BARCELONA, Nov 15 (Reuters) - Cellnex, which aims to consolidate the wireless towers markets across Europe, suddenly finds itself in a buyer's market for assets and is ready to raise its debt levels to win certain deals, Chief Executive Tobias Martinez Gimeno said on Wednesday.
The company, which is especially active in Spain and Italy, has acquired some 25,000 towers across Europe to help wireless operators in six European countries cut the costs of delivering high-speed 4G calling and data services to customers.
Cellnex has catapulted to No. 1 European player with a four-fold increase in the number of towers it owns since 2014.
Earlier on Wednesday, two of Europe's biggest telecom players - Deutsche Telekom of Germany and Altice of France - told an investor conference they were no longer committed to hanging on to tower network assets and would consider selling them.
Speaking at the same event - the annual Morgan Stanley European Technology, Media and Telecoms conference, Martinez said Cellnex was prepared to accept higher debt levels of up to 6.5 times debt to equity to consolidate key European markets.
"I think today this is an opportunity to leverage as much as possible," Martinez said in response to an analyst's question during his presentation at the investor conference.
Cellnex already leases wireless networks to customers including Telefonica in Spain, Wind and Iliad in Italy, Bouygues in France, and Sunrise in Switzerland, Martinez said.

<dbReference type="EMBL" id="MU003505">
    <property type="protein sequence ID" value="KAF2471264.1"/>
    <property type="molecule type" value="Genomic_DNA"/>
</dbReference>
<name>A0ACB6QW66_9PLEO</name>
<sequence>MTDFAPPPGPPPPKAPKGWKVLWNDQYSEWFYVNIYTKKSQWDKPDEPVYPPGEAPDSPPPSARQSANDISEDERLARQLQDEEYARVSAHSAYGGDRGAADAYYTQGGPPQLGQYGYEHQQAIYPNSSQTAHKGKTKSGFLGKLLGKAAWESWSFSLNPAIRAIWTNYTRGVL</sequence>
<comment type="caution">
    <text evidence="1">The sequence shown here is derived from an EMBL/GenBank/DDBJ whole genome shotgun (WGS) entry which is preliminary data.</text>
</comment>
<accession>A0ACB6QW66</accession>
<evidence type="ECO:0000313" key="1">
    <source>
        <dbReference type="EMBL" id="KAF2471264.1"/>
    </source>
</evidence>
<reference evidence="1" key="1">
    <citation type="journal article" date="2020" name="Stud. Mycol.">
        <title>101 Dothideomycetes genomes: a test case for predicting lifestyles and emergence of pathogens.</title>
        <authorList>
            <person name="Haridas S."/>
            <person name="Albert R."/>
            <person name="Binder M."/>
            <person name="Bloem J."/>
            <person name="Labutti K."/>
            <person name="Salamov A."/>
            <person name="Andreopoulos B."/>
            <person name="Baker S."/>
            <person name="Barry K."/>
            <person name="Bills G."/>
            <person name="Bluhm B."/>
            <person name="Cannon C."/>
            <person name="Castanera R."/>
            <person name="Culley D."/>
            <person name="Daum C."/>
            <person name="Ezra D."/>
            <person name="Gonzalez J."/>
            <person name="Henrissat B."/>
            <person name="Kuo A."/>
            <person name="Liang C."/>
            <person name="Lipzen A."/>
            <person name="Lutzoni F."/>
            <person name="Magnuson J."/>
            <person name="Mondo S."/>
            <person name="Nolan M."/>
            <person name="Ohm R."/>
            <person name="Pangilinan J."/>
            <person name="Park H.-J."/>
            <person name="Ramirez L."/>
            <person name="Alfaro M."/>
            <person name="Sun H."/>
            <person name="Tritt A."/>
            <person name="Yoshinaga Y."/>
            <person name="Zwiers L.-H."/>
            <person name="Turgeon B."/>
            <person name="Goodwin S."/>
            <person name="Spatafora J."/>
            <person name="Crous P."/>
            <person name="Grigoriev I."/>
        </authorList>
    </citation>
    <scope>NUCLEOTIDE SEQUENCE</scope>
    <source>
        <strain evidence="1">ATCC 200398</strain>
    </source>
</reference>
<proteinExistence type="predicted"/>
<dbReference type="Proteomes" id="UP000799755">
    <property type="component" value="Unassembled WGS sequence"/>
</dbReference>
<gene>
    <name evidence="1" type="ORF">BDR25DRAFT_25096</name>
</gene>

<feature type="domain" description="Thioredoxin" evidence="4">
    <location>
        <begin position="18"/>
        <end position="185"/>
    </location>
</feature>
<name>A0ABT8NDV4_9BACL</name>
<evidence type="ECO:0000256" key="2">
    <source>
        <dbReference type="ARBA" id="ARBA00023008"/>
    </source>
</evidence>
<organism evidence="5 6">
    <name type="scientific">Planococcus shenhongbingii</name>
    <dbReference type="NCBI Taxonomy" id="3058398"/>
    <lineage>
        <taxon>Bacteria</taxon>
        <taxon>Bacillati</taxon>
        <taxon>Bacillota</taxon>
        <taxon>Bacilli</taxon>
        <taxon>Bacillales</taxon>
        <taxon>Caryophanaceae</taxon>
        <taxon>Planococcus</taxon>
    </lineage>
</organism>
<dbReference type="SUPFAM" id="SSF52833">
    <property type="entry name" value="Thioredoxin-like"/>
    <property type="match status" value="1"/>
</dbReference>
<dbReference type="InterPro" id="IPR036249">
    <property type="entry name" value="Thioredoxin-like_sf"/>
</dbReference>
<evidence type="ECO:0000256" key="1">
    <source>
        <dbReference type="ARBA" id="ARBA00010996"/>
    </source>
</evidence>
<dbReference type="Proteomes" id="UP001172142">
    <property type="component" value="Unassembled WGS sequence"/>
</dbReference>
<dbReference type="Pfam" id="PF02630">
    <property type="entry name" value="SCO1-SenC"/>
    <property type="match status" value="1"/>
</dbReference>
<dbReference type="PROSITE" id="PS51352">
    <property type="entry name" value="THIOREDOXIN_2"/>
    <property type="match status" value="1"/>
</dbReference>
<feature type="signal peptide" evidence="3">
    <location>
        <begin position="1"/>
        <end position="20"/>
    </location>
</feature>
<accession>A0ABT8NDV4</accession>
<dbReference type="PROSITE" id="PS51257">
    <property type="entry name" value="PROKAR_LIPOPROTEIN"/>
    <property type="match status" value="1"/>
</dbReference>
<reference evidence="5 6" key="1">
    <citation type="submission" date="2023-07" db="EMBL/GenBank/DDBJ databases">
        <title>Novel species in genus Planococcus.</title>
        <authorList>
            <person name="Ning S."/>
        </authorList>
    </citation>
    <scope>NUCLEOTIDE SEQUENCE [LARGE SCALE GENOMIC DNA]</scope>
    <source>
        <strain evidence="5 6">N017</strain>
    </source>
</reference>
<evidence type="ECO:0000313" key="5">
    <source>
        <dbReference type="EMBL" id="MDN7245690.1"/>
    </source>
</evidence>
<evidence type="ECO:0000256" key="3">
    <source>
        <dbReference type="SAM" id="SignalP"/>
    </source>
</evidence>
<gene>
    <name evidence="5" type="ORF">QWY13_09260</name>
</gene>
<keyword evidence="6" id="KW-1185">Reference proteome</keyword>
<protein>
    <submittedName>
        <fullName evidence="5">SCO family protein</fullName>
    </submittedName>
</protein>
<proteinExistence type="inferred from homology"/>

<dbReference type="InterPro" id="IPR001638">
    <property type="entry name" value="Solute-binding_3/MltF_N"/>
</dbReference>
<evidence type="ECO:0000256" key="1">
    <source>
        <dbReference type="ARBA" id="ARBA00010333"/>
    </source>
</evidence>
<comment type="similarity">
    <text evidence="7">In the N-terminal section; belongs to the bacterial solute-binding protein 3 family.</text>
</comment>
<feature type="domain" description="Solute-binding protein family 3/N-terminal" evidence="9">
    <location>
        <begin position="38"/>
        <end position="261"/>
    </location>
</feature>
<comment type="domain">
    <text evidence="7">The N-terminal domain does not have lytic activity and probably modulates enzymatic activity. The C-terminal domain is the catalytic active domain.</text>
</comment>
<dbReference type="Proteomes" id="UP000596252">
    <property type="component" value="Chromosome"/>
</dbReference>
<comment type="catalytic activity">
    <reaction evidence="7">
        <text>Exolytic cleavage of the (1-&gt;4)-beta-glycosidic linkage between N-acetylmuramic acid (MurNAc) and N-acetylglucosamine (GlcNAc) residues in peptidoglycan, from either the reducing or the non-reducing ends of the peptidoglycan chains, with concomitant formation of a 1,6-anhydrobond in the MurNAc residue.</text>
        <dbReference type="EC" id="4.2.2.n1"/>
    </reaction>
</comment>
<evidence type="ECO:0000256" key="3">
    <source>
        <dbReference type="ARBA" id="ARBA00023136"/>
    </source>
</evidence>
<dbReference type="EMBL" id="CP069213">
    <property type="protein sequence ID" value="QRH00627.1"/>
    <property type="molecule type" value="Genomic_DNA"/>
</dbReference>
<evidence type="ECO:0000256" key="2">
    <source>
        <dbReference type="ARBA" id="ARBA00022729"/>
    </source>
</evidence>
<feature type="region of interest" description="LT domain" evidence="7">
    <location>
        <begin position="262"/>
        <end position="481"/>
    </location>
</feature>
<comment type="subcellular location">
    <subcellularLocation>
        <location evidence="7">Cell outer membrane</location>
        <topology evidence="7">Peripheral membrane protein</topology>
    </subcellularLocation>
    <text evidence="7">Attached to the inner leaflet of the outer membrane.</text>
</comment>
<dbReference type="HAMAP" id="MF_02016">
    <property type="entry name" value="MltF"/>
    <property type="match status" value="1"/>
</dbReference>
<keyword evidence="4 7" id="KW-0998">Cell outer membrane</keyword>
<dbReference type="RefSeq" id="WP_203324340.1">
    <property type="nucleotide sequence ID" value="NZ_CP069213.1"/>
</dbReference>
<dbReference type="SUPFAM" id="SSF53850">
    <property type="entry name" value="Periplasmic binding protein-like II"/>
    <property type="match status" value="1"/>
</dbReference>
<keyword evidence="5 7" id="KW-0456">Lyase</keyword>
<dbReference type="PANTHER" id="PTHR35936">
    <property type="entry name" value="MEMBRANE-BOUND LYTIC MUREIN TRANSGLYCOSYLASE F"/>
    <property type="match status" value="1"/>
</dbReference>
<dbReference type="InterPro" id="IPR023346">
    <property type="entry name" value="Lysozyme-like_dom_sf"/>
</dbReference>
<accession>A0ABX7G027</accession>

In Switzerland, it has received financial backing from Deutsche Telekom Capital Partners, which could set the stage for further deals with the telecoms giant, he said, if Cellnex proves its value in the Sunrise deal, which formally closed in September.
"We do not have any further commitment from Deutsche Telekom beyond Switzerland: This is a fact. But it is also an opportunity to create optionality to show what we can do for them," Martinez told investors at the conference, referring to Deutsche Telekom.
Deutsche Telekom owns around 28,000 towers in Germany and another 5,000 towers in both Austria and The Netherlands - significantly more than all of the assets Cellnex now owns.
"But why not?" Martinez said when asked whether he would consider such an outsized deal.
In general, Martinez stressed that the company's primary strategy was - sooner or later - to consolidate the European towers market.
"If we have to reach (a) 6.5 times ratio - it is not our regular target - yes, for very attractive deals, we would be prepared to do that," Martinez said on the sidelines of the conference. Nonetheless, he said the company remains committed to keep debt levels at four to five times core earnings in 2020. (Reporting by Eric Auchard; Editing by Adrian Croft)